Taking the pulse of American Catholicism after its annus horribilis, the New York Times’ veteran religion correspondent offers a diagnosis of how the Church wound up in intensive care.
Though sex-abuse scandals have dominated the headlines, problems in the Church run deeper, as indicated by falling “Catholic indicators” such as church attendance rates, knowledge of faith, and ratio of priests to parishioners. “If the sex abuse scandal had never occurred, the Catholic Church in the United States would still face a crisis,” comments Steinfels (Neoconservatism, 1979, etc.), former editor of the liberal Catholic journal Commonweal. Many of the Church’s difficulties, he observes, stem from two transitions occurring simultaneously: the passage from a pre– to a post–Vatican Council generation and from clerical to lay leadership. With great subtlety, the author traces how these transitions will affect worship, spiritual life, religious education and formation, leadership, and the Church’s vast network of hospitals and social services. Men ordained during John Paul II’s papacy, he suggests, might be more involved with priestly roles than with organizational and administrative tasks that would require lay participation. Moreover, the declining number of parochial schools requires greater stress on “catechetical programs” (the new phrase for religious instruction) that often add little to children’s understanding of their faith. The author’s mastery of material enables him to provide unexpected insights. For instance, he warns like many others that without large-scale changes in vowed or religious life, the Church will never have enough priests or nuns to keep up with population growth. But he offers a different reason than most: Vatican II’s recent recognition that the call to holiness in marriage and the family is as rewarding as the life of the celibate—a change that not even John Paul II is prepared to reverse.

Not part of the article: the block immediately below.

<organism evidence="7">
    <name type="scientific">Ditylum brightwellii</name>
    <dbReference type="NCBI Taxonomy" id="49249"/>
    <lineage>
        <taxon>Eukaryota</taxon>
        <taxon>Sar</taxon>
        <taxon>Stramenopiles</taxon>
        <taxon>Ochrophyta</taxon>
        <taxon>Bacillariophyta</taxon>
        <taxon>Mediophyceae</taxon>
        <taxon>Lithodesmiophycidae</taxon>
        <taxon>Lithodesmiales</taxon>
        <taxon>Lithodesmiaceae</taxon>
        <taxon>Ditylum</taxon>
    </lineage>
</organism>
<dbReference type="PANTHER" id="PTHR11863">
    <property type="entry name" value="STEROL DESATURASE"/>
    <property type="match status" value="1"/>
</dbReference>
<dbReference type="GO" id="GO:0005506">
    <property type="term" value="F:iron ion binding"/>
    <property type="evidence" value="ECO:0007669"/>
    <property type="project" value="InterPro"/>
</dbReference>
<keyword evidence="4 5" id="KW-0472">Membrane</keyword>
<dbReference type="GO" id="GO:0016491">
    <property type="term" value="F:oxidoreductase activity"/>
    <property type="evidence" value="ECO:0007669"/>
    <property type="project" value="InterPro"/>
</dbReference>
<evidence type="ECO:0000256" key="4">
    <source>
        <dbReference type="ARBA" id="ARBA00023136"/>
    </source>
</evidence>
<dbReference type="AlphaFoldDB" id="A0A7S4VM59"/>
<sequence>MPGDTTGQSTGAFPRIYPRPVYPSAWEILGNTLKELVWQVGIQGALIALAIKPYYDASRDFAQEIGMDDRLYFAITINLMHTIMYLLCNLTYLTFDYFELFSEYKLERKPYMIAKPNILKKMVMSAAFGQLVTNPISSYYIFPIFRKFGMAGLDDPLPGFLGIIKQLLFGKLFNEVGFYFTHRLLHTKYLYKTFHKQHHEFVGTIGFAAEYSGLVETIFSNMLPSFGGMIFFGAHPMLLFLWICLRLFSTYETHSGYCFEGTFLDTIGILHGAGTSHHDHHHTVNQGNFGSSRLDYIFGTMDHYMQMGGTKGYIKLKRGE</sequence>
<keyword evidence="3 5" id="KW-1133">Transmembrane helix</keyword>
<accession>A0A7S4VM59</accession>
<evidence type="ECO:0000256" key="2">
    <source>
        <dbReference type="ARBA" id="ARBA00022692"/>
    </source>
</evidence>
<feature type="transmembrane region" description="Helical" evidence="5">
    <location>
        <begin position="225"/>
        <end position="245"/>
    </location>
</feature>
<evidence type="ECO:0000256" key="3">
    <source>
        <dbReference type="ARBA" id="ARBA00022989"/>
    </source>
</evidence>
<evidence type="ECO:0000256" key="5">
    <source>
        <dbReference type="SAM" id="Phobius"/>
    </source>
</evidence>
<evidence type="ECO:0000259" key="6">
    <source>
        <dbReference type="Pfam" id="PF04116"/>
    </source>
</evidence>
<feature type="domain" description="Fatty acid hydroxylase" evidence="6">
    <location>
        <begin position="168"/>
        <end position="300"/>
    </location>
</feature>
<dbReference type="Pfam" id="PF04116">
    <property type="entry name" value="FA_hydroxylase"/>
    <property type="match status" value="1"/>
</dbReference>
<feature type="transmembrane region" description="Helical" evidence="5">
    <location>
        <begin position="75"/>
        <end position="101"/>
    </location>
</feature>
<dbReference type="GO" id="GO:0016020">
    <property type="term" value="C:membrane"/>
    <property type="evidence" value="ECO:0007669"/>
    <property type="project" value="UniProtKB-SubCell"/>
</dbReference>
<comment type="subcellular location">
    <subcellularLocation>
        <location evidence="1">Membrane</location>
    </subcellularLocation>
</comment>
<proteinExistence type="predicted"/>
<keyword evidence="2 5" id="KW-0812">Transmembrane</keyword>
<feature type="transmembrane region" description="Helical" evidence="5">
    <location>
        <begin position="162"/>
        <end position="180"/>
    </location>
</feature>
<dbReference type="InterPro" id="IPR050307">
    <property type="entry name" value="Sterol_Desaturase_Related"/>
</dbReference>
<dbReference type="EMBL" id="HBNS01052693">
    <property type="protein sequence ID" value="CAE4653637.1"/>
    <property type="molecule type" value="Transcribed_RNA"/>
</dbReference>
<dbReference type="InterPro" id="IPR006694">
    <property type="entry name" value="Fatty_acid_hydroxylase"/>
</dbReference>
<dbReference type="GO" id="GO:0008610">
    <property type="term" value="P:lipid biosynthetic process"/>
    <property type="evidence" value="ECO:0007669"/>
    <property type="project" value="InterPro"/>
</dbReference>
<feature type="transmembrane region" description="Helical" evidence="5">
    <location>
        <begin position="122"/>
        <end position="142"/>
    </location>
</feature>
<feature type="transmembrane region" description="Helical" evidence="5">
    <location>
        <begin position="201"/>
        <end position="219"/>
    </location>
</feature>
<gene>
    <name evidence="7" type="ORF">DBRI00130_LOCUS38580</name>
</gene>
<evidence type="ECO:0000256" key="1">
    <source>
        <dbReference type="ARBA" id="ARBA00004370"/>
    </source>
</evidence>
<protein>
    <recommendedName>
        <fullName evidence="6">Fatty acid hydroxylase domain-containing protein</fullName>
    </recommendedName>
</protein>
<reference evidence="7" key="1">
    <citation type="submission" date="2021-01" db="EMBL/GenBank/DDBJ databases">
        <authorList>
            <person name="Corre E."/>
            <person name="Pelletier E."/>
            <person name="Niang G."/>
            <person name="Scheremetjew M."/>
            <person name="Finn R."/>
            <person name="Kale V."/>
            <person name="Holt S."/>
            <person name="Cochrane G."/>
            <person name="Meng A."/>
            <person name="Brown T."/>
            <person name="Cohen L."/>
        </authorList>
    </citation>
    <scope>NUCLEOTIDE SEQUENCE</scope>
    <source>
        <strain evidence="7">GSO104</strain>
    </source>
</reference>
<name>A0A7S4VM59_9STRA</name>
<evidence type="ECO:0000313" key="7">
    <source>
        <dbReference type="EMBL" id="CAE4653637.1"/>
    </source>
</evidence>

A refreshingly balanced perspective often missing from both conservative (Michael Rose’s Goodbye, Good Men) and liberal (Garry Wills’s Papal Sin) jeremiads about the troubles in this venerable institution.